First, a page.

Nike reported a good first fiscal quarter on Thursday, despite supply chain difficulties and decreased sales in Greater China, its third-largest revenue area.

However, after-hours trading saw a decline in Nike’s stock as the firm detailed issues with overstocked inventory levels and the aggressive measures it is taking to reduce them.

Nike and other retailers have been experiencing supply chain problems and store closure issues because to Covid.

Nike is experiencing supply chain challenges similar to other retailers, such as a recent increase in shipping costs and transit durations.

According to a Refinitiv survey of analysts, Nike fared in its first fiscal quarter relative to what Wall Street had predicted:

Earnings per share: 93 cents vs the anticipated 92 cents
Revenue: $12.69 billion versus the anticipated $12.27 billion

Retailers responded by placing inventory orders earlier than normal as delivery schedules and consumer demand increased this year. According to Nike CFO Matthew Friend, the rapid improvement in in-transit shipping time resulted in rising inventory.

The Nike executive observed that as a result of this and consumers’ increased economic insecurity, promotional activity has increased across the market, particularly for garment brands.

Friend stated on the conference call on Thursday that “as a result, we confront a new degree of complexity” and added that Nike will seek to reduce inventory for particular pockets of “seasonally late products,” particularly apparel.

According to Nike executives, inventories in North America increased by 65% from the previous year due to a mix of early holiday orders that are now expected to come earlier than anticipated and late deliveries for the previous two seasons.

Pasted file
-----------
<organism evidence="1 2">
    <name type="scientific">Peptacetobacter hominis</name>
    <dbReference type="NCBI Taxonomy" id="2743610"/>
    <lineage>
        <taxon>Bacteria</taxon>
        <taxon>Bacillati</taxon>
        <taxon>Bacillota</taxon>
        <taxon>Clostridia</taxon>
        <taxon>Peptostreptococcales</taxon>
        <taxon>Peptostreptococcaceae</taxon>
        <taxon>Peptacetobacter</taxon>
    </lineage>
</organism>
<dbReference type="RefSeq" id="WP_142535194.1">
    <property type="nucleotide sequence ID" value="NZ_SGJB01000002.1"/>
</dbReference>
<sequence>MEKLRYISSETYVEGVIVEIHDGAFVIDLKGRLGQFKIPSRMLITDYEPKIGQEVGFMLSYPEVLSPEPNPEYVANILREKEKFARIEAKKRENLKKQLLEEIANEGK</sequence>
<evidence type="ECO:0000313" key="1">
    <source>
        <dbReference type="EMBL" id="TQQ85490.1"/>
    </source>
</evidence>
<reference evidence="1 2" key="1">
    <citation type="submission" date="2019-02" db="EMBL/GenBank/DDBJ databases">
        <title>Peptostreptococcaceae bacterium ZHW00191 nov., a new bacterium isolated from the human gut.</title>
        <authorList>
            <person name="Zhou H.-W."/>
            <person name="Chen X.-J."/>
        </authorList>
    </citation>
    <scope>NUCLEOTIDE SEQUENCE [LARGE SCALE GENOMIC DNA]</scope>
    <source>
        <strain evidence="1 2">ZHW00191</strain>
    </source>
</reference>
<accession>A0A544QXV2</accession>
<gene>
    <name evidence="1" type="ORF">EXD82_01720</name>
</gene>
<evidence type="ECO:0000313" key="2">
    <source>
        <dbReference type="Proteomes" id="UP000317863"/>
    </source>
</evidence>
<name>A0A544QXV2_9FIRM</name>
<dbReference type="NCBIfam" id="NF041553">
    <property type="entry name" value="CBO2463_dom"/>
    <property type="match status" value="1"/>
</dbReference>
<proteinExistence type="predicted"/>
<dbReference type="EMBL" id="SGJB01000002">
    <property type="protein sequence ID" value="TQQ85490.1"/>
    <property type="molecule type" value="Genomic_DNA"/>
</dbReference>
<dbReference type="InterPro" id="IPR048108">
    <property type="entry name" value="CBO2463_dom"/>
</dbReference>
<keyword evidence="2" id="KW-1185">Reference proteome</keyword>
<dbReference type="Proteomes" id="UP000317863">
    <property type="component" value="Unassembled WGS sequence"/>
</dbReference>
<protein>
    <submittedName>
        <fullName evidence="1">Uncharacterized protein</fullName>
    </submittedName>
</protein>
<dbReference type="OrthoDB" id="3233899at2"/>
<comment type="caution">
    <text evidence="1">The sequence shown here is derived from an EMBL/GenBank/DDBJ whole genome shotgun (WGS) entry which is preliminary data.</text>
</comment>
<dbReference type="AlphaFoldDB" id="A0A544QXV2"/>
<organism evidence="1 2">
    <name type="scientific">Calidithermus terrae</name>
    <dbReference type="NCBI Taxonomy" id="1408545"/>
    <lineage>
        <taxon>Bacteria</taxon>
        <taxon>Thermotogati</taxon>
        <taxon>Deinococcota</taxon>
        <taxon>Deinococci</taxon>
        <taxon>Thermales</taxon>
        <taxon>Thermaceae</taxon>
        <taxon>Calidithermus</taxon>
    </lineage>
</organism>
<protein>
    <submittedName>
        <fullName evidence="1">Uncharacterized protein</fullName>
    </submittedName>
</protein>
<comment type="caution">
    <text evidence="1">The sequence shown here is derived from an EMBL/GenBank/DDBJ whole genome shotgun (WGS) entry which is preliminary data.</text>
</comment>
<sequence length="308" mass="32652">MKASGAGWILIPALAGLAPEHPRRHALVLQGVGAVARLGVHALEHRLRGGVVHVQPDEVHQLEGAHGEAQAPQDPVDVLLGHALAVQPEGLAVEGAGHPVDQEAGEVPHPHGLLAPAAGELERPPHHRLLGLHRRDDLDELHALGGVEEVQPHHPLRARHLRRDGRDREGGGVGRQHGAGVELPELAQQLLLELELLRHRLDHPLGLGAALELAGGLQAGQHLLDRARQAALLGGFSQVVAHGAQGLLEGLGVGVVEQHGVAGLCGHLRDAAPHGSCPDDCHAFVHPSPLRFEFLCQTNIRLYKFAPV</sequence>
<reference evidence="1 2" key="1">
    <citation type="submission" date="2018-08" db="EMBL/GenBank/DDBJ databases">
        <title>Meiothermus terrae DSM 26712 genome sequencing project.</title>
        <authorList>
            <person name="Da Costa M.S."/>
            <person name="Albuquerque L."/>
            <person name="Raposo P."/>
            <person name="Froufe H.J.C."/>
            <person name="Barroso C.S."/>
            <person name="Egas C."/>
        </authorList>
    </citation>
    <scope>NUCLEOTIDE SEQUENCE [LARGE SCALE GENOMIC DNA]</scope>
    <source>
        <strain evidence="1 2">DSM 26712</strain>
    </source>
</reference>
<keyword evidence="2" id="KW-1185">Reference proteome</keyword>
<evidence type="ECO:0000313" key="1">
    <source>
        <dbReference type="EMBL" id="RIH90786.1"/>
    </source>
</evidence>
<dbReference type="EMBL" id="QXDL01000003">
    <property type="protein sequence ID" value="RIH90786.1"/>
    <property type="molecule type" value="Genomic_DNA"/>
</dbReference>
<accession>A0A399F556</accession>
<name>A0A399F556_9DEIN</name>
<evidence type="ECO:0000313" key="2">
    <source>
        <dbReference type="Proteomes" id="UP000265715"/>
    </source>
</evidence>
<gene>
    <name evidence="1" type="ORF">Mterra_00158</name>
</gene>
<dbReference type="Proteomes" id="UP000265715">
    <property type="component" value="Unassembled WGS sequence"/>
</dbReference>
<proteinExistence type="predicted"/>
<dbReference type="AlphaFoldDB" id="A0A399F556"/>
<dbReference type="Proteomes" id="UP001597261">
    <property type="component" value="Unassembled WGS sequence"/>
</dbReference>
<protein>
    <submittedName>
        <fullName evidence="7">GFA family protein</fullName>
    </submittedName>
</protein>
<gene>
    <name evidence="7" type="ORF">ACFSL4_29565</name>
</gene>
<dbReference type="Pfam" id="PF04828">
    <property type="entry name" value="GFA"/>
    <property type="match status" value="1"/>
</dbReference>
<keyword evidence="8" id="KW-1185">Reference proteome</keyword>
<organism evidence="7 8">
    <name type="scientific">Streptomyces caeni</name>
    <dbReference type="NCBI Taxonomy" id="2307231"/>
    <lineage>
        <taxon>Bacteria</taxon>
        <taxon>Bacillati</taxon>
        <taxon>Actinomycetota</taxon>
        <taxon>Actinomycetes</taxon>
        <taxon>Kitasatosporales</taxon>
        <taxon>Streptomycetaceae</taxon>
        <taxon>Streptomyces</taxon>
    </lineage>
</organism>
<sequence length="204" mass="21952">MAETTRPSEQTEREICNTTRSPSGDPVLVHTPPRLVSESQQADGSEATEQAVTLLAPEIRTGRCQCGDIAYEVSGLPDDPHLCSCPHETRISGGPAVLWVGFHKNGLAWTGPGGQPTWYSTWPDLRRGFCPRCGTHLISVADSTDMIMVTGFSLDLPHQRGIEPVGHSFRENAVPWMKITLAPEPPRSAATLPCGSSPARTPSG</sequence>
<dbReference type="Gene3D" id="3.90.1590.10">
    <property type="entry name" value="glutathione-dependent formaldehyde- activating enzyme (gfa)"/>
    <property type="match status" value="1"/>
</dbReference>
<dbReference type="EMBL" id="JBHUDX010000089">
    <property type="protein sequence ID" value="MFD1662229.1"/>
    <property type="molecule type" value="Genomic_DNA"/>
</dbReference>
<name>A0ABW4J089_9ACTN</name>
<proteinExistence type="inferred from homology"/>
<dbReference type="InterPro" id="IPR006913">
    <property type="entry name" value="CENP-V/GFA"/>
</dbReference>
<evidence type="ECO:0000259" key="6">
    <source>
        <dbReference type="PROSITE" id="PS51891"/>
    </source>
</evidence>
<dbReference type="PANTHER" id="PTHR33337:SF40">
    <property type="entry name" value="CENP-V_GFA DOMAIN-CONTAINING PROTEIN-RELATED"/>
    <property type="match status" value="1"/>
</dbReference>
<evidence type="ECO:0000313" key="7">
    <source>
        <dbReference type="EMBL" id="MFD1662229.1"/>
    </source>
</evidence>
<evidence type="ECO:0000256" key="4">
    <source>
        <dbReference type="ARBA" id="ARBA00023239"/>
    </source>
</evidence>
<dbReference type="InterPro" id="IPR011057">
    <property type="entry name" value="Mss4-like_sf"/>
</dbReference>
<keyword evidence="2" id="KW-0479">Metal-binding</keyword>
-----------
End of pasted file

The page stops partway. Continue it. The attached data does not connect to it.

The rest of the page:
As a result, there are currently multiple seasons’ worth of products available. We’ve decided to take that inventory and more aggressively liquidate it as a result, according to Friend, so that we can present the newest and best inventory to the consumer in the appropriate places.

When compared to the same period a year prior, Nike’s net income dropped 22% to $1.5 billion, or 93 cents per share, for the three months that ended on August 31.

In comparison to the same quarter last year, revenue increased by 4% to $12.7 billion.

Nike has recently changed its business strategy and is aiming to sell less sneakers and other products through wholesale partners like Foot Locker and more of them directly to consumers. The business reported on Thursday that its direct sales increased by 8% to $5.1 billion and that its digital-brand sales increased by 16%. Conversely, Nike’s wholesale division saw a 1% gain in revenues.

In its first fiscal quarter, Nike reported that their inventory increased 44% to $9.7 billion from the same period the previous year. The firm attributed this increase to supply chain difficulties, which were largely offset by high consumer demand.

Greater China’s overall sales were down 16% from about $2 billion a year ago to roughly $1.7 billion. The company has experienced economic disruption in the area as a result of Covid lockdowns. Nike had previously stated that it anticipated problems in Greater China to have an impact on its company.

Nike’s largest market, North America, had a 13% increase in overall sales to $5.5 billion in the first fiscal quarter from around $4.9 billion in the same quarter last year. The global leader in sneakers has often claimed that despite inflation, customer demand hasn’t decreased, particularly in the American market.

Despite supply chain and currency difficulties, the business said Thursday it anticipates revenue in the second fiscal quarter to expand by a low double digit rate due to robust customer demand.